Monday, May 18, 2009

The woman's role in abuse

I have heard many complaints about how domestic helpers are not as innocent as we think they are - or that they abuse the children they are supposed to take care of, steal etc. etc.

Firstly, no one is so naive to think that ANY group is made up of completely innocent people. But you have to ask the question - if domestic helpers are also doing bad things in Kuwait, why is this happening? How come a few go completely nuts in a house that apparently treats them well?

Recently we came across a case of an Indonesian girl who was sold to a person who then sold her to his friend ... and this guy forced her to 'sleep' with 3-5 guys every day. Isn't it against the law for a maid under one kafeel, to work in more than one house, or to sell her off? But still these ladies go from house to house, working - sometimes because they want to, often because they are forced to. Can you guarantee that the girl who works in your house has not had a terrible experience in her long string of employment here, that has affected her mentally?

Here's an eye opener from religious leaders in Kuwait I have talked to... Ever since this whole so-called financial crisis, there have been more complaints in Kuwait about husbands beating their wives - MANY more. The number of maid abuse incidents has also increased. And in about 80 percent of cases we've seen, it is the mama of the house that beats the maid. Now i'm not drawing any fast conclusions but - maybe we need to think about that for a bit.

It's not always true, but often in societies, the abused becomes the abuser. The majority of sexual deviants and child molesters have at one time been sexually assaulted themselves as children. Violence works in this repetitive way also.

If the abuse of wives is not stopped, the abuse of maids will not stop, and if the abuse of maids is not stopped, the abuse of whoever the maid can abuse will not stop either. In the most horrible way, Kuwait should consider itself fortunate that these girls mostly choose suicide over murder.

So society may end up looking something like this: Domestic helpers commit suicide en mass, or alternatively, begin the abuse of those under their care. That sounds kind of familiar to me.

Now whatever you think of these ladies, no one wants a society like that. But by a community being passive and indifferent - that is what we are determining for ourselves. Kuwait of the next generation will either move closer towards this, or further away.


sws said...

Bless you Nabeel, that's so true.

Anonymous said...

You are absolutely right, it's admirable how you shed light on a critical issue that no one seems interested in.

Domestic abuse - both physical and verbal - against house maids is a very critical issue for these reasons:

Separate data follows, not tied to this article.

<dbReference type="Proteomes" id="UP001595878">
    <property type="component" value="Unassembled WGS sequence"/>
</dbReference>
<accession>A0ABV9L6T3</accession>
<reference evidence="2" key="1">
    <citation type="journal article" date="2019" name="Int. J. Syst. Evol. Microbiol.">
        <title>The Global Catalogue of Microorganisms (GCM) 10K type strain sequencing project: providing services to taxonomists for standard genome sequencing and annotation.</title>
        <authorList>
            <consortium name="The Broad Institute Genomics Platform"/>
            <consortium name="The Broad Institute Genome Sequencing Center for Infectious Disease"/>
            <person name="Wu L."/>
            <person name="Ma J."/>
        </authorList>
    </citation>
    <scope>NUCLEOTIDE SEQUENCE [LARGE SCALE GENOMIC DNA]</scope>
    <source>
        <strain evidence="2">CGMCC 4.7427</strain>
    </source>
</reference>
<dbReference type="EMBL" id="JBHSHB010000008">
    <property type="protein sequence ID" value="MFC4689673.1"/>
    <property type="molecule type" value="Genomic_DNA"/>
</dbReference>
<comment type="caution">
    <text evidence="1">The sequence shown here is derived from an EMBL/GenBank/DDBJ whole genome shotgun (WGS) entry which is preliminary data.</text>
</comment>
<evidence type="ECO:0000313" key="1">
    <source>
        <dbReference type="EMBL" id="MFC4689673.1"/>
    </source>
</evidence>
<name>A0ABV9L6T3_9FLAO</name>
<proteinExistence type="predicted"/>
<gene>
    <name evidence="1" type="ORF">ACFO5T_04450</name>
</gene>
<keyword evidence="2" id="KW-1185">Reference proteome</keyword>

- It's extremely racist/discriminatory the way house maids (and other Eastern workers) are not regarded as human beings who deserve to be treated well.

- Many Kuwaiti women - even after abusing their house maids - place their children with them, which truly reflects a deranged and disillusioned mentality.

How could you place your defenseless child with someone whom you abuse on a daily basis? Oppression is a cycle and so oppression will find its way - through the maid - back to your child.

Thanks for posting this, too bad there aren't many readers though - just reflects how we Kuwaitis turn a blind eye on such devastating matters.

Anonymous said...

I really admire your contributions in this field, especially since these groups (domestic workers) are hugely repressed on so many levels and do not have any support in dealing with their horrid situations.

This is such a new and vast field. Repression, however, not only takes place by Kuwaiti employers but also by the foreign embassies and their inability to speak up for their citizens.

We have had so many house maids who walked up to our door asking for help after being refused by their own embassies.

I appreciate India's new law that states that housekeepers should be above 20-years-old in order to be permitted to travel for work.

More laws should be amended/created by foreign governments for further protecting their citizens.

I really appreciate your efforts. The bidoons are also immensely subjugated, which gives you a sort of perspective on how things are run in Kuwait.

If this is the way locals (bidoons) are treated, I can only imagine the atrocities that other non-locals have to live under.

nabeel said...

Thank you guys for your support. It means so much to us. You are very right of course in all the points you've made.

I too was happy to hear that India had set rules in place but from cases we have seen Indian nationals can go to Nepal, obtain a forged passport and arrive in Kuwait regardless of their age.

We were told of a girl 16 years of age who a Nepali charity organization is trying to track down and bring home. Sadly, we have not been able to locate her in hospitals, jails or otherwise. This means that even the trafficking of children and teenagers could become a very real problem here.